Secretary of State John Kerry on Friday traveled to scenes of the recent attacks in Paris, almost a week after President Barack Obama neglected to visit the country that was rocked by terror resulting in the deaths of 17 people.
Kerry told French President François Hollande that Americans watched with awe the unity between the government and its citizens in the wake of the recent attacks.
"We share the pain and the horror of everything you went through," he said. "Once again, France's commitment to freedom and passion of ideas has made an important statement to the world."
Kerry and French Foreign Minister Laurent Fabius laid a wreath outside of Hyper Cacher, the kosher supermarket where a gunman killed four people last Friday after seizing the store as shoppers prepared for the Sabbath. Police later killed the alleged shooter, 32-year-old Amedy Coulibaly, in a raid.
The two diplomats then walked to a makeshift memorial wall adorned with letters and drawings outside of the Charlie Hebdo offices, the French satirical newspaper where brothers Chérif and Säid Kouachi allegedly stormed and killed 12 people last Wednesday. Two days later, officials killed the Kouachi brothers following a standoff at a printing shop north of the country’s capital.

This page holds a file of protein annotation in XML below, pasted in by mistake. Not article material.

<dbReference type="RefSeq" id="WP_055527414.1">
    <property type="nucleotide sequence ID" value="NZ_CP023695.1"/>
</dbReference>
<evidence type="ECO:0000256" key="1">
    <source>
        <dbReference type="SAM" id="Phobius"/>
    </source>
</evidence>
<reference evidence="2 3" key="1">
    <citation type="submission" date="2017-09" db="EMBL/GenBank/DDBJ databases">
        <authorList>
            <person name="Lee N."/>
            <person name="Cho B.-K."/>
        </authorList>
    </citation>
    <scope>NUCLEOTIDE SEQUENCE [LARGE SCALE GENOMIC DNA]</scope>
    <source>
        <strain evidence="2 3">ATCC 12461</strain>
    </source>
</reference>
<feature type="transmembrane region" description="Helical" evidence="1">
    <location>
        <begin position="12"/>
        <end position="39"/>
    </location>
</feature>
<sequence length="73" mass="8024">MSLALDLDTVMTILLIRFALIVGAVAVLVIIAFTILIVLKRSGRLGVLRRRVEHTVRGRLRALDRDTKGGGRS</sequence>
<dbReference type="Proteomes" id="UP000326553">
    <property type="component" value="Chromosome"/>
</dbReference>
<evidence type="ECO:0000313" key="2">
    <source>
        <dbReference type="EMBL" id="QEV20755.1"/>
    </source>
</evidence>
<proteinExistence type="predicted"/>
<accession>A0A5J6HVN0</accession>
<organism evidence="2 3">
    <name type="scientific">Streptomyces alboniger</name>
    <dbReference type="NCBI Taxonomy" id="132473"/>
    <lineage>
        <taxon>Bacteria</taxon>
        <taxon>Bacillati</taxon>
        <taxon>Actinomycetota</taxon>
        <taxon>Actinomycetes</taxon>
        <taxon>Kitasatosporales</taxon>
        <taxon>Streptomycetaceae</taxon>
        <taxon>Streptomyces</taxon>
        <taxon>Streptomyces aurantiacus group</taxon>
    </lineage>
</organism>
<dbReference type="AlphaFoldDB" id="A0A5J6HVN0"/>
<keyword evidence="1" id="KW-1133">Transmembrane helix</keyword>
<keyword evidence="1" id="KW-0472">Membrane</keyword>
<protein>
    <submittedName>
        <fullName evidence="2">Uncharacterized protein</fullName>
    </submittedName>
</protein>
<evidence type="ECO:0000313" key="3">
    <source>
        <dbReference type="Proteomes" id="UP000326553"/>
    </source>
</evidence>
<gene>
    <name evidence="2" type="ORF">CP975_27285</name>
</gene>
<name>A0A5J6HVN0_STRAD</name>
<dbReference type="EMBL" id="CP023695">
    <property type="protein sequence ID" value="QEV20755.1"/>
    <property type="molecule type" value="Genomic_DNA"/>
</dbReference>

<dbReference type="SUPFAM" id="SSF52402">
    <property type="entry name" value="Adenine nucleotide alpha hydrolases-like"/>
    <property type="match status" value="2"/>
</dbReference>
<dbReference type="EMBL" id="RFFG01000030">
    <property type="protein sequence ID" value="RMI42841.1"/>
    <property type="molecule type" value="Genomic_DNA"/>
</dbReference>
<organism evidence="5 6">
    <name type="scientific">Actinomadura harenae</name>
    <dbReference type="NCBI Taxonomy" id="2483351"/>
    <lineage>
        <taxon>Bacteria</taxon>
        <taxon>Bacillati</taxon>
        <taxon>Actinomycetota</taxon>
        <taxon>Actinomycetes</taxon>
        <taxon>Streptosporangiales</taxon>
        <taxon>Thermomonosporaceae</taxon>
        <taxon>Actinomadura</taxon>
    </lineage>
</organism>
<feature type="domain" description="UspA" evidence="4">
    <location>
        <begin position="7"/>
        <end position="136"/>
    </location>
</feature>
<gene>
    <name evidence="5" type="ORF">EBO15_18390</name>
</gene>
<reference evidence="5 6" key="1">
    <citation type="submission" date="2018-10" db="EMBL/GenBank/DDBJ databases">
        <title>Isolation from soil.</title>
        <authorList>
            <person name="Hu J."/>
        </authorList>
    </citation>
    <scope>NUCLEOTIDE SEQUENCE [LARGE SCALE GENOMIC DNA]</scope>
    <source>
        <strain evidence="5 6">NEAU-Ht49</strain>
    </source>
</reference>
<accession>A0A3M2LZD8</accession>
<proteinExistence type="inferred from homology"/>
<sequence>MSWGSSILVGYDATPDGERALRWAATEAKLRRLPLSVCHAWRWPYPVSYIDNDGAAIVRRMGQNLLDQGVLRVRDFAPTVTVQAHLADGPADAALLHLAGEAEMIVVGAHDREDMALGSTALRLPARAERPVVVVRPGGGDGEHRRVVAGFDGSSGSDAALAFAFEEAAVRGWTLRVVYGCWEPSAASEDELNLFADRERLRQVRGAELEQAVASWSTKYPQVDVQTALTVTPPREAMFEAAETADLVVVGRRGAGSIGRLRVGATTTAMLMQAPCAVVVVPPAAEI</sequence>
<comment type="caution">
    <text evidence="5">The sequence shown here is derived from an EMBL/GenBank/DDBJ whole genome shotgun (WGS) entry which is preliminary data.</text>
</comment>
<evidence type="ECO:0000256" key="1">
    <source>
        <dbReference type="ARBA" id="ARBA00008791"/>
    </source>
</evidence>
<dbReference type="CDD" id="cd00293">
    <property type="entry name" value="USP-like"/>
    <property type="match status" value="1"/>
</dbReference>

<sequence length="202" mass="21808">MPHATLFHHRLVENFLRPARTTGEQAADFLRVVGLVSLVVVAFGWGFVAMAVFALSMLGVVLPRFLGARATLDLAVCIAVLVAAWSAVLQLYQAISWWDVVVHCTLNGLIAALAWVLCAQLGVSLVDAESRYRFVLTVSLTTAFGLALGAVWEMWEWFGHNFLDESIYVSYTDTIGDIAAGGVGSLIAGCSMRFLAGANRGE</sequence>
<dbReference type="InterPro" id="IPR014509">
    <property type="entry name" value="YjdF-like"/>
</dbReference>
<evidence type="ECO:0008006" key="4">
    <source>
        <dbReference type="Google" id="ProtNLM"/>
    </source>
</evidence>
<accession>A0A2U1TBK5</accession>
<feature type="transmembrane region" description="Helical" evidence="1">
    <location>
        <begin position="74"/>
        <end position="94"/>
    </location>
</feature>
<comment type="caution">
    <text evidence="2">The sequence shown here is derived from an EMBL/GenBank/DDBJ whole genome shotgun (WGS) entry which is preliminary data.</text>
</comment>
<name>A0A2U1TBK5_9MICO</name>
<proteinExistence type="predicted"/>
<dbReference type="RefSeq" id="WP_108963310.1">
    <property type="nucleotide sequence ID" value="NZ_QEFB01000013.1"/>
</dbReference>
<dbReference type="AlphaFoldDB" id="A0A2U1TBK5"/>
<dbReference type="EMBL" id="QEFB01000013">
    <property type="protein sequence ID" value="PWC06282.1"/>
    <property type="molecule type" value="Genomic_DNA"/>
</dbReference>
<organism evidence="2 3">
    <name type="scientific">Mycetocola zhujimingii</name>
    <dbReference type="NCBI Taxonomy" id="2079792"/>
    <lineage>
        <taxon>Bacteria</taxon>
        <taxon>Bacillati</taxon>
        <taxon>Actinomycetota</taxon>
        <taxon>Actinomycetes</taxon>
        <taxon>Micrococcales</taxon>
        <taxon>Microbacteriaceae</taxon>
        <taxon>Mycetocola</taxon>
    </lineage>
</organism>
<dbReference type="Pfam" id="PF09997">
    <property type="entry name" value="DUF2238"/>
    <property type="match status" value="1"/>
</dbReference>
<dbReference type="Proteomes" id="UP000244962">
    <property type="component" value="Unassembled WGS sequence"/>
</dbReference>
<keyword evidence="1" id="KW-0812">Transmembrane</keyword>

Earlier this week, the White House failed to address Obama's whereabouts last Sunday, when more than 40 world leaders gathered with 3.5 million citizens at solidarity rallies, which were the largest in French history.
Press secretary Josh Earnest told reporters during a briefing on Monday that he had not spoken to Obama about “what he did” on Sunday. Earnest, who was pummeled by the media on the administration’s lack of representation in France, said U.S. officials were absent from the scene because of security concerns and the reality that the rallies were scheduled in less than 36 hours. The White House, he added, didn’t want Obama’s presence to disrupt the gatherings.
Gérard Araud, the French ambassador to the United States, on Monday told msnbc’s Andrea Mitchell: “From the French side, there is absolutely no hard feelings.”
"I just really wanted to come back here and share a hug with all of Paris and all of France," Kerry said on Friday alongside Paris Mayor Anne Hidalgo and American singer James Taylor at Hotel de Ville. "I wanted to express to you personally the sheer horror and revulsion that all Americans felt for the cowardly and despicable act — the assault on innocent lives and on fundamental values." His speech was accompanied by Taylor's playing of, "You've Got a Friend in Me."
Obama and British Prime Minister David Cameron gave an address at the White House on Friday afternoon about their vow to defeat growing terror threats. Earlier this week, they jointly penned an opinion piece in the London Times to declare their commitment to safeguarding their two countries.